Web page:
Exploring some ruins before going 'home'
Alexandria Travel Blog› entry 10 of 12 › view all entries
Alexandria has been named 'the greatest historical city with the least to show'. Of all its rich history there is only one thing actually still left standing, which was the first place I visited today: Pompey's Pillar. Yes, a pillar. One whole pillar. This city was founded by Alexander the Great, it was the capital of Egypt during the last great Pharaonic dynasty, and it rivalled Rome during the reign of Egypt's most famous regent, Cleopatra. So all that is left of this rich history is one stupid pillar??!? And the pillar wasn't even erected for Pompey, but still bears its name!
It is hard not to be sarcastic about all this, because, well, there is probably no country on this planet with a richer history and the remnants to prove it than Egypt. So the fact that Alexandria has so little to show could be regarded as somewhat of a disappointment.
However, the city is not entirely without merit. The excavations surrounding the column hold some interesting bits and pieces, including a couple of near-intact sphinxes and some underground tunnels which were part of the sister library (or back-up library) of the original great library.
From the pillar it was a short walk to the other remaining historical site, albeit an underground one, the catacombs of Kom Ash-Shuqqafa. These were regarded as one of the seven wonders in the world in medieval times. It's a pity I was not allowed to take photographs inside, as for me these catacombs were definitely the (sightseeing) highlight of my trip to Alexandria.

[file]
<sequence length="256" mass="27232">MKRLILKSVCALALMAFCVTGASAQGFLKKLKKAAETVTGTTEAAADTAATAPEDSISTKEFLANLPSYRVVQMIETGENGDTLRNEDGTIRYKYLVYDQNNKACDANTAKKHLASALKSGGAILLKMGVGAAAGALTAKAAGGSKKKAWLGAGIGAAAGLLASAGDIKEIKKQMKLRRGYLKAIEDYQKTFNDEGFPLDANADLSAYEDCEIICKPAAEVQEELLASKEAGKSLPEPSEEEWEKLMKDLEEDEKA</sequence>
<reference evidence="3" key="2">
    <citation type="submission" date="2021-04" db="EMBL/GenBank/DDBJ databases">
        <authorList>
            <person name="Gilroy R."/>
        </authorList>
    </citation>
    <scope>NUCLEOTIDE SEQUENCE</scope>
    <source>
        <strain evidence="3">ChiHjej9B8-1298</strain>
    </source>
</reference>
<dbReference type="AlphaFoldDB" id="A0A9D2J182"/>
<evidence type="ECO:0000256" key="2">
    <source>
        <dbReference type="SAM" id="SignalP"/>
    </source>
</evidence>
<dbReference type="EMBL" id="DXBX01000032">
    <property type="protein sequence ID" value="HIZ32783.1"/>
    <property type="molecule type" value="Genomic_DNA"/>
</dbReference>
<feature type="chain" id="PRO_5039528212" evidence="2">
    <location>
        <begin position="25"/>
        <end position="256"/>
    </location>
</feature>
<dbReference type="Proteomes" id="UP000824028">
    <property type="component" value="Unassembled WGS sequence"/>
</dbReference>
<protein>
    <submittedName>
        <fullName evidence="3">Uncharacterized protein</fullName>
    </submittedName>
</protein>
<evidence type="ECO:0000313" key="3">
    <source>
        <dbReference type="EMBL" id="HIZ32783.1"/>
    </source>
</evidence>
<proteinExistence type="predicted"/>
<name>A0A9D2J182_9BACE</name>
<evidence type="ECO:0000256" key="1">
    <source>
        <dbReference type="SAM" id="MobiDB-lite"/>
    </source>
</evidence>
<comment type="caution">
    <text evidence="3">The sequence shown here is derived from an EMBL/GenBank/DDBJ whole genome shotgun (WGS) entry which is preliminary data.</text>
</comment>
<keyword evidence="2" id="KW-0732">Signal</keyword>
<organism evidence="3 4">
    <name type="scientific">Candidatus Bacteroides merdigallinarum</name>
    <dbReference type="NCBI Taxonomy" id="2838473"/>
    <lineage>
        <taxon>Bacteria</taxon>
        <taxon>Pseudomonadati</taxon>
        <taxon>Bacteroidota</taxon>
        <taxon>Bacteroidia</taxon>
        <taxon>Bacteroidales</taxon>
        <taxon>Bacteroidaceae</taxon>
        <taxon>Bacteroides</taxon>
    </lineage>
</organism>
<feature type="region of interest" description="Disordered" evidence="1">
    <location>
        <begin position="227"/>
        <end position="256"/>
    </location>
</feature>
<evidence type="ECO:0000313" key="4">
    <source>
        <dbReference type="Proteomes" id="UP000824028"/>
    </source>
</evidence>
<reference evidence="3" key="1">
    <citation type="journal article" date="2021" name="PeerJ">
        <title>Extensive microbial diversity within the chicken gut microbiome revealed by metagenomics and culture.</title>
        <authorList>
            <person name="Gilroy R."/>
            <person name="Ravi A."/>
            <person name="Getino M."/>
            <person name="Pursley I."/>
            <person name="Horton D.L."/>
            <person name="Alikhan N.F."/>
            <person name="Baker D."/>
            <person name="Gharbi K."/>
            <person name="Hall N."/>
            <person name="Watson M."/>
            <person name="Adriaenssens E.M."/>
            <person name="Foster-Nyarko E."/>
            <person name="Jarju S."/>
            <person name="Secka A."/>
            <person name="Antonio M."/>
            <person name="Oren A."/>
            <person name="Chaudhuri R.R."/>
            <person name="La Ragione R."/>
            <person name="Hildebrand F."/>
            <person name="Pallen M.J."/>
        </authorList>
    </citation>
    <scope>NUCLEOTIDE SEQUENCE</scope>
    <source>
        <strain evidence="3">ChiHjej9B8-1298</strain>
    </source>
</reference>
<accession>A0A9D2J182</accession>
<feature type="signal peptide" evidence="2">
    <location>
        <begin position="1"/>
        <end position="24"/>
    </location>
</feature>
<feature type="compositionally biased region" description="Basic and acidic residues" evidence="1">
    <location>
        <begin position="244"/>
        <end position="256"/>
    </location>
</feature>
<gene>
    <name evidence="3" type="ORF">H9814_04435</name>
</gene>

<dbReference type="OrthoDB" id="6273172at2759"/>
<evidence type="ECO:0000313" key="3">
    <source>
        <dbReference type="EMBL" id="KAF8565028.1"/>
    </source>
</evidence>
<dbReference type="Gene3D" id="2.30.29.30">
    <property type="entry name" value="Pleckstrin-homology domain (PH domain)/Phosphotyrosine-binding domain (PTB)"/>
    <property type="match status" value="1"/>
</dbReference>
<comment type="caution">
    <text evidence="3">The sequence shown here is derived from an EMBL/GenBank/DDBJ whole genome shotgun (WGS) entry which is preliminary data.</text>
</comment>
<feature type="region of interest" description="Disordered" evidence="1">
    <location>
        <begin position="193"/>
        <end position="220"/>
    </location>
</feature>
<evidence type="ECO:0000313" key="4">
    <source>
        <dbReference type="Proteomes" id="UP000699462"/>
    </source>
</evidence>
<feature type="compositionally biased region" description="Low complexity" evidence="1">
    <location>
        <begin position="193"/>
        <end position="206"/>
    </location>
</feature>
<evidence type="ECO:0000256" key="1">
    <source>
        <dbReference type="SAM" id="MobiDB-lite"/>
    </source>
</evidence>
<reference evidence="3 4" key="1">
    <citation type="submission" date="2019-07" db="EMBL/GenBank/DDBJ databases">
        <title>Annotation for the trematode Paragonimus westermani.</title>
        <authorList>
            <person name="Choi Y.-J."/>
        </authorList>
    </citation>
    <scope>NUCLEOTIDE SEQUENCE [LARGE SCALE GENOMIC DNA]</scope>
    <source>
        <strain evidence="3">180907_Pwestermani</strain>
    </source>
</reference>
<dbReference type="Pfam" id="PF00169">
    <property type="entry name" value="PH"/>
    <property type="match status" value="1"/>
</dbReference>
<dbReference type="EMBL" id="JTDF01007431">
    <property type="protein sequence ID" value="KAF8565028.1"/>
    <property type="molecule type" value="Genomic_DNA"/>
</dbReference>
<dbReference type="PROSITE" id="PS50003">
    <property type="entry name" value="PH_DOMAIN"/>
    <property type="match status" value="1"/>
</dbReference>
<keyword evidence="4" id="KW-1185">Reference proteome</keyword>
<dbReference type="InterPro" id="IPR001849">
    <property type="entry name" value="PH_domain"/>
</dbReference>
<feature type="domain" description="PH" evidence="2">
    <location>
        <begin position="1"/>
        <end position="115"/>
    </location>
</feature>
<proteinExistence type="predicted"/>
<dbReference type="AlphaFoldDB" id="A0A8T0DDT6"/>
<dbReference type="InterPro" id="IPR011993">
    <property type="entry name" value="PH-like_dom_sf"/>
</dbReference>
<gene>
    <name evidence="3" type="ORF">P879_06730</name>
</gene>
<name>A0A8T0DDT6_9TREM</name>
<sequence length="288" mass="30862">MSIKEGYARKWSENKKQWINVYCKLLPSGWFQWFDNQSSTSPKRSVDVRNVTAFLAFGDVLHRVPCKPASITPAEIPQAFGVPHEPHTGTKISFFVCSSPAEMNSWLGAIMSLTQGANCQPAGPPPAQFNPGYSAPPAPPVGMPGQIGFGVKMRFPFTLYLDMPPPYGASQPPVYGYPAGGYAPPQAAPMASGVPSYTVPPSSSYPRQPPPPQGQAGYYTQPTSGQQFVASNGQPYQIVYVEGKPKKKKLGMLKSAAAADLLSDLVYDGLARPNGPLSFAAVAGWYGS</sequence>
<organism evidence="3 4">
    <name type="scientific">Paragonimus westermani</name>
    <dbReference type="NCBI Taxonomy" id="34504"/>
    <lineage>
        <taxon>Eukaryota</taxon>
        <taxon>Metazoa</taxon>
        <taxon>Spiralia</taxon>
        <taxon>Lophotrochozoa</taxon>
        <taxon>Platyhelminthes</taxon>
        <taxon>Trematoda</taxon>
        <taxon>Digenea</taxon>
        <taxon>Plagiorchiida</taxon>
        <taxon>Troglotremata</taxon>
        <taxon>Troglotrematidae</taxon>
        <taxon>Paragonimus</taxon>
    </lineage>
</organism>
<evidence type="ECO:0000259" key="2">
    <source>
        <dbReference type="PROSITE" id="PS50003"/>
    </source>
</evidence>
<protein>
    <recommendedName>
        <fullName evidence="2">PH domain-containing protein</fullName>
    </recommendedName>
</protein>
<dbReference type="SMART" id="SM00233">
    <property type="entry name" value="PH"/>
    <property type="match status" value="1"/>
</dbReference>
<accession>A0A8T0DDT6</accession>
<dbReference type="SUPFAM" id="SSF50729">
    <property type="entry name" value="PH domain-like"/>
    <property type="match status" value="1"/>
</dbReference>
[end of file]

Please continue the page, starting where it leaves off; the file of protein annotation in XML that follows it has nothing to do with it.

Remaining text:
Via a spiralling staircase you are led down to about 20 metres underground (there is another tier below, but this is permanently flooded and thus closed for public).
Once back above ground I had a nice stroll through the area around the catacombs and the Pompey's Pillar, which was a really nice area with several little market stalls and tiny coffee houses. Really picturesque and not at all like the rest of the city, which mostly isn't very pretty. Michael Palin once called Alexandria “like Cannes with acne” and I can see where he is coming from.
But this little area fortunately made up for that. I must say the eastern side of town (which is the oldest part of town) is definitely nicer than the western end.
This fort was built by the Mamluk Sultan Qaitbey in 1480, using stones salvaged from the famous lighthouse, which had been destroyed in an earthquake about 100 years earlier.
I didn't go inside the fort, but simply admired the view walking up to it (and again, the opposite view while walking back towards the city).
At the end of the afternoon I took the train back to Cairo. Mohamed called me to say that he had booked a taxi for me to pick me up from the station in Cairo. Somehow the locals seem to think that if you don't speak the language you will not survive in a foreign country, so they try to help you as much as possible.
While Alexandria may not be the nicest city in Egypt, I really enjoyed my little weekend break. It was nice to be away from the hotel in Cairo where I'd been holed up the entire week, and do some proper 'travelling' again. Oh, and of course the company made it even more fun. Thanks to Mohamed I had been able to sample some local food and smoke, which is usually beyond the reach of most tourists.